Genome sequence analysis of the Vibrio parahaemolyticus lytic bacteriophage VPMS1

Genome sequence analysis of the Vibrio parahaemolyticus lytic bacteriophage VPMS1 VPMS1 is a Vibrio parahaemolyticus lytic phage isolated from a marine clam. The 42.3-kb genome was predicted to encode 53 proteins. Comparison of the VPMS1 DNA genome with known phage genomes revealed no similarity; hence, it represents a new VP phage, organized into three differently oriented modules. The module for packaging covers 12 % of the genome, the module for structure covers 31 %, and the module for replication and regulation covers 48 %. The G + C content was 44.67 %. The coding region corresponds to 91 % of the genome, and 9 % apparently does not encode any protein. Thirty genes, constituting 57 % of the genome, had significant similarity to some reported proteins in the protein database; 23 genes, constituting 43 % of the genome, showed no significant homology to any reported protein, and these could be new proteins whose hypothetical functions can be deduced from their position in the genome. http://www.deepdyve.com/assets/images/DeepDyve-Logo-lg.png Archives of Virology Springer Journals

Genome sequence analysis of the Vibrio parahaemolyticus lytic bacteriophage VPMS1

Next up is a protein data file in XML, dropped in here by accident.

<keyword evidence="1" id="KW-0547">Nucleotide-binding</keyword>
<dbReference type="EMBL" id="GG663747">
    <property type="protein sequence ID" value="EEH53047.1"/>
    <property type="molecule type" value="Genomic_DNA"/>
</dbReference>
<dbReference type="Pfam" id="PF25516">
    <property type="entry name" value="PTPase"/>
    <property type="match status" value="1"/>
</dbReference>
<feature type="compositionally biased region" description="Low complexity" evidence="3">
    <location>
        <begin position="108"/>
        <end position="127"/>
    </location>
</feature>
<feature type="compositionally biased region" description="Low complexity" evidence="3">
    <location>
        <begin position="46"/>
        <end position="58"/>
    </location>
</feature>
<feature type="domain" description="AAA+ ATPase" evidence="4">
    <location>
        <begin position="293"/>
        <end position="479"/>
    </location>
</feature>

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Publisher
Springer Vienna
Copyright
Copyright © 2013 by Springer-Verlag Wien
Subject
Biomedicine; Virology; Medical Microbiology; Infectious Diseases
ISSN
0304-8608
eISSN
1432-8798
D.O.I.
10.1007/s00705-013-1726-3
Publisher site
See Article on Publisher Site

Abstract

VPMS1 is a Vibrio parahaemolyticus lytic phage isolated from a marine clam. The 42.3-kb genome was predicted to encode 53 proteins. Comparison of the VPMS1 DNA genome with known phage genomes revealed no similarity; hence, it represents a new VP phage, organized into three differently oriented modules. The module for packaging covers 12 % of the genome, the module for structure covers 31 %, and the module for replication and regulation covers 48 %. The G + C content was 44.67 %. The coding region corresponds to 91 % of the genome, and 9 % apparently does not encode any protein. Thirty genes, constituting 57 % of the genome, had significant similarity to some reported proteins in the protein database; 23 genes, constituting 43 % of the genome, showed no significant homology to any reported protein, and these could be new proteins whose hypothetical functions can be deduced from their position in the genome.

Journal

Archives of VirologySpringer Journals

Published: Nov 1, 2013

References

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